Wednesday, November 2, 2022

If your surveilling employees, the NLRB is watching you

Wearable trackers. Security cameras. GPS trackers. Keyloggers. Live webcam monitoring. Technology has made it easier for employers to monitor and manage their employees' productivity and discipline employees who fall short of expectations. Moreover, technology makes it possible for employers to continue tracking employees after the workday ends via employer-issued cellphone or wearable devices, and apps installed in employees' own devices.  

Employers are monitoring employees, and the NLRB is monitoring employers' use of these monitoring technologies.

NLRB General Counsel Jennifer Abruzzo just issued a memo on Electronic Monitoring and Algorithmic Management of Employees Interfering with the Exercise of Section 7 Rights.

She urges the Board "to adopt a new framework for protecting employees from intrusive or abusive forms of electronic monitoring and automated management … that do not unlawfully interfere with, restrain, or coerce employees in the exercise of their Section 7 rights by stopping union and protected concerted activity in its tracks or preventing its initiation." 

Here's the money quote:

Close, constant surveillance and management through electronic means threaten employees' basic ability to exercise their rights. In the workplace, electronic surveillance and the breakneck pace of work set by automated systems may severely limit or completely prevent employees from engaging in protected conversations about unionization or terms and conditions of employment that are a necessary precursor to group action. If the surveillance extends to break times and nonwork areas, or if excessive workloads prevent workers from taking their breaks together or at all, they may be unable to engage in solicitation or distribution of union literature during nonworking time. And surveillance reaching even beyond the workplace—or the use of technology that makes employees reasonably fear such far-reaching surveillance—may prevent employees from exercising their Section 7 rights anywhere. … [T]o the extent that employers have a legitimate need to electronically monitor and direct employees in ways that could inhibit Section 7 activity, the employer's interests must be balanced against employees' rights under the Act."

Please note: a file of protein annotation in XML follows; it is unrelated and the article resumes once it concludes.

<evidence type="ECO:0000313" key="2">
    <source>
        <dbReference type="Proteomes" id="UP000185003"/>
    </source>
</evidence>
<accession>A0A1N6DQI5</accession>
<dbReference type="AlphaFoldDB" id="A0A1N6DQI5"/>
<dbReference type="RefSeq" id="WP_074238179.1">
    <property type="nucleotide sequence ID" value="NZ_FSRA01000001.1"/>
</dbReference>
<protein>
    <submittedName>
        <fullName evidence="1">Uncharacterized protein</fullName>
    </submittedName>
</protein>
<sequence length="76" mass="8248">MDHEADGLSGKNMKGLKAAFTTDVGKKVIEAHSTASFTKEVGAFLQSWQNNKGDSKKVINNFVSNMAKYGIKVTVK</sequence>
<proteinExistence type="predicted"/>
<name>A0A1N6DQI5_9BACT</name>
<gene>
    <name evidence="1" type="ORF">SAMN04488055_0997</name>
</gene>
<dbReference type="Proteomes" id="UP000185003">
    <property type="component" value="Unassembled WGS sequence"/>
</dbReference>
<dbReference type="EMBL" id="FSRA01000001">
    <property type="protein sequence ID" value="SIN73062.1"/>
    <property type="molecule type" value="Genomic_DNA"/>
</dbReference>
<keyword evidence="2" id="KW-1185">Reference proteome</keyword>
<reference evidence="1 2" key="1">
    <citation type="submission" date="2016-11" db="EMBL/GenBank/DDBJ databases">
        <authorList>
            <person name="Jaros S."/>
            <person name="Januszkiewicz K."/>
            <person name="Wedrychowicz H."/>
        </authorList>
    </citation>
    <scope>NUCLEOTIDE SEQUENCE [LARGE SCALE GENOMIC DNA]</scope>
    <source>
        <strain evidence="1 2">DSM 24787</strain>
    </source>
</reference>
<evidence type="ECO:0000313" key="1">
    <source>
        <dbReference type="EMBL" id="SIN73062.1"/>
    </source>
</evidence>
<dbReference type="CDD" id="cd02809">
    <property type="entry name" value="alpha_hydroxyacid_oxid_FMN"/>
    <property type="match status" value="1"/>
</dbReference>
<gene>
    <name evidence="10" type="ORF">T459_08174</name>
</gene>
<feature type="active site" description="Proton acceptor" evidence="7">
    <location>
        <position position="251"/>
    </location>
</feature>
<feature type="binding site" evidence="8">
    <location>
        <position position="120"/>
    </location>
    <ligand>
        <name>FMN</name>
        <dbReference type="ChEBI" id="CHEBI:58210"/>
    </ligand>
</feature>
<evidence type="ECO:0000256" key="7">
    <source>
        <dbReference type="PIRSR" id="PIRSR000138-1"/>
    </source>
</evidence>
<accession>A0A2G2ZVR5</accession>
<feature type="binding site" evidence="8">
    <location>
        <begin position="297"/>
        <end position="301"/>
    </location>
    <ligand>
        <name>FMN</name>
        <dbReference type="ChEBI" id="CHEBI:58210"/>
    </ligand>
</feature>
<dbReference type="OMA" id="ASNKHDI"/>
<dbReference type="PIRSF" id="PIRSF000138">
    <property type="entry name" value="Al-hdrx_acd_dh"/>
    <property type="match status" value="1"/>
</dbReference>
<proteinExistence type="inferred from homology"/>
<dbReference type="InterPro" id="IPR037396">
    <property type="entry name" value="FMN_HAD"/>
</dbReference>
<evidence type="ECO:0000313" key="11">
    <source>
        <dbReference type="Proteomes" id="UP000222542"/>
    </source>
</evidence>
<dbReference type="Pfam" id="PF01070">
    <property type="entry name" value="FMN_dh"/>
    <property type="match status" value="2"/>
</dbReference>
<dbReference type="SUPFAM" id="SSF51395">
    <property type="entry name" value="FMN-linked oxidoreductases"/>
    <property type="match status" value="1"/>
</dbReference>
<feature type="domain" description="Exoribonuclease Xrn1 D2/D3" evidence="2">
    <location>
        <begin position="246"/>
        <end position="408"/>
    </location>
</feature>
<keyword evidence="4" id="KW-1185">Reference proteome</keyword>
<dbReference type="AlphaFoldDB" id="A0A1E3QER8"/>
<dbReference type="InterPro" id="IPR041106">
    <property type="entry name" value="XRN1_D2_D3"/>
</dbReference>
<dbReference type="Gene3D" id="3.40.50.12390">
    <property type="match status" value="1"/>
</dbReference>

Thus, she proposes a burden-shifting test.

/1/ The Board should find that an employer has presumptively violated employees' rights to engage in protected concerted activity "where the employer's surveillance and management practices, viewed as a whole, would tend to interfere with or prevent a reasonable employee from engaging in such activity." 

/2/ The burden then shifts to the employer to establish that the practices at issue are narrowly tailored to address a legitimate business need—i.e., that its need cannot be met through means less damaging to employee rights.

/3/ If the employer's business needs outweigh the employees' Section 7 rights, Abruzzo urges the Board to require that the employer disclose to employees the nature of its monitoring technologies, its reasons for using them, and how it is using the information obtained. 

This test isn't law yet; it's only the opinion on the NLRB's hyper-liberal general counsel of what the law should be. But it likely will become law as soon as the NLRB gets the right case in front of it, which is good enough of a reason to pay very close attention to this issue. 

Conventional wisdom (with a certain left-coast state notwithstanding) is that if an employer owns a device, an employee has zero privacy rights in that device, its use, or the information stored on it, inside or outside of work. Nevertheless, even without a change in Board law, the notice and disclosure Aburzzo suggests in her memo is a sound and wise business practice. This issue raises a fundamental question of the type of employer you want to be and the type of relationship you want to foster with your employees. Do you want to be an employer that is open and honest with your employees, that operates on trust? Or do you want to be an employer that slinks around behind your employees' backs and breeds dishonesty and distrust? I know how I answer this question. How you answer it says a lot about who you are as an organization. 

Thus, while Abruzzo's memo and an impending change in NLRB law is a big legal issue, it shouldn't change how employers are managing their employees, if they are managing them the way they should be managed.